The United Methodist Church’s top court is poised to review actions taken in February during a contentious legislative session that still threatens to divide the denomination.
The Judicial Council meets April 23-26 in Evanston, Illinois. No oral hearings are scheduled, and the court’s rulings will be posted on its website at some point after the session concludes.
The April 2019 docket is short but significant.
General Conference, the denomination’s top lawmaking assembly, in February passed the Traditional Plan, which strengthens enforcement of bans on “self-avowed practicing” gay clergy and same-sex weddings.
The Rev. Timothy Bruster, a delegate from the Central Texas Conference, later made a motion to request a declaratory decision by the Judicial Council on “the constitutionality, meaning, application and effect” of the Traditional Plan. The motion passed 405-395, exceeding the requirement that at least 20 percent of delegates approve sending a request to the council.
Bruster also happens to be the first clergy alternate for Judicial Council, although he has recused himself from the spring meeting.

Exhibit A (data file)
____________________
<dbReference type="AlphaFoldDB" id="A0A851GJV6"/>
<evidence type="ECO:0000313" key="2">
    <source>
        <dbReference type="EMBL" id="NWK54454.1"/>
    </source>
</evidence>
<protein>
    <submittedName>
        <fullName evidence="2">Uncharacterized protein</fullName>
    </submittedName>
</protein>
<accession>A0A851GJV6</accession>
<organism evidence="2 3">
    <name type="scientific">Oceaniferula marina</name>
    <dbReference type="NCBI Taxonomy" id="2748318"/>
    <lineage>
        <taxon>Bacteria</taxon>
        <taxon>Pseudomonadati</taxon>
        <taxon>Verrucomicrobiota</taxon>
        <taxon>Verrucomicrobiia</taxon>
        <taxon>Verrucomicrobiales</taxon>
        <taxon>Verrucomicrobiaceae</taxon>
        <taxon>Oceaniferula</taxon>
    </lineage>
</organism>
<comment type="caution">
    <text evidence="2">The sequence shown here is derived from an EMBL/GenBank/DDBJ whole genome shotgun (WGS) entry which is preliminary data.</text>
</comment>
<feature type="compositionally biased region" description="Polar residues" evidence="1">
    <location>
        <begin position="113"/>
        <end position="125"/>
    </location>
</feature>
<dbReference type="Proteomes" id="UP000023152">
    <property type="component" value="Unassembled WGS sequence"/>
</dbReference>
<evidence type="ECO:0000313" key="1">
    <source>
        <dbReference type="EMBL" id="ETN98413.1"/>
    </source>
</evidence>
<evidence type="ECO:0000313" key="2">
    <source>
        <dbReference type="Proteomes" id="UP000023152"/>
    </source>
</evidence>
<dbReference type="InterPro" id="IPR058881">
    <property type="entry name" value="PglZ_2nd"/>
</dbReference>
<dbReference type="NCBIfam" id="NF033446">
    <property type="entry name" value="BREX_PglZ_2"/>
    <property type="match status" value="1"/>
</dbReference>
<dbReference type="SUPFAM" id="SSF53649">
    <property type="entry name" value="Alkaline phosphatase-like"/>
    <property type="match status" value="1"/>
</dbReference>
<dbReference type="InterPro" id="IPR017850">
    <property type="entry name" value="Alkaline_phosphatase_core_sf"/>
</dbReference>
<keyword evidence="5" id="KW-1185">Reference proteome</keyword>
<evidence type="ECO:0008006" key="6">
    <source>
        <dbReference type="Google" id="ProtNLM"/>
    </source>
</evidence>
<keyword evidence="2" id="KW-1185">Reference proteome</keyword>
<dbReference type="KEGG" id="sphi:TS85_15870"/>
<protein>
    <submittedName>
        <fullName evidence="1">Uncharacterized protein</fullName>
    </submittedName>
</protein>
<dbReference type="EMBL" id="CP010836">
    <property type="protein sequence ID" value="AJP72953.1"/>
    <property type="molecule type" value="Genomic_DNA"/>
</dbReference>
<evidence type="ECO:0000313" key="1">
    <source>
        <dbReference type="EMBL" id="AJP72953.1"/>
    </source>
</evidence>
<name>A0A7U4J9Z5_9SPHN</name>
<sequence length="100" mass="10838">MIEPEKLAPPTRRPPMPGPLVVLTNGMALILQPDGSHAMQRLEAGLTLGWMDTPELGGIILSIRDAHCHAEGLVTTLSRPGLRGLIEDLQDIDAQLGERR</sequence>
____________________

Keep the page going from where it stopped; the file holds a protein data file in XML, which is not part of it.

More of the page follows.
The second docket item is a request from the United Methodist Council of Bishops for a declaratory decision on the constitutionality, meaning, application and effect of Petition 90066, which was one of the proposed “exit plans” allowing local churches to leave the denomination.
In his brief to the Judicial Council, Bruster argues “that the Traditional Plan as adopted by the General Conference should be treated as one plan and be ruled unconstitutional as a whole by the Judicial Council.” He cited Decision 1210 from General Conference 2012, when the court looked at the entirety of “Plan UMC” when ruling it unconstitutional. That legislation would have restructured the church agencies.
Bruster also argues that language in the Book of Discipline singling out “the LGBTQ+ community” is contrary to the church’s constitution and violates the rule to “do no harm.”
During the Feb. 23-26 special session of General Conference, the conference’s legislative committee submitted 17 petitions to Judicial Council for review.
Read Full Article HERE.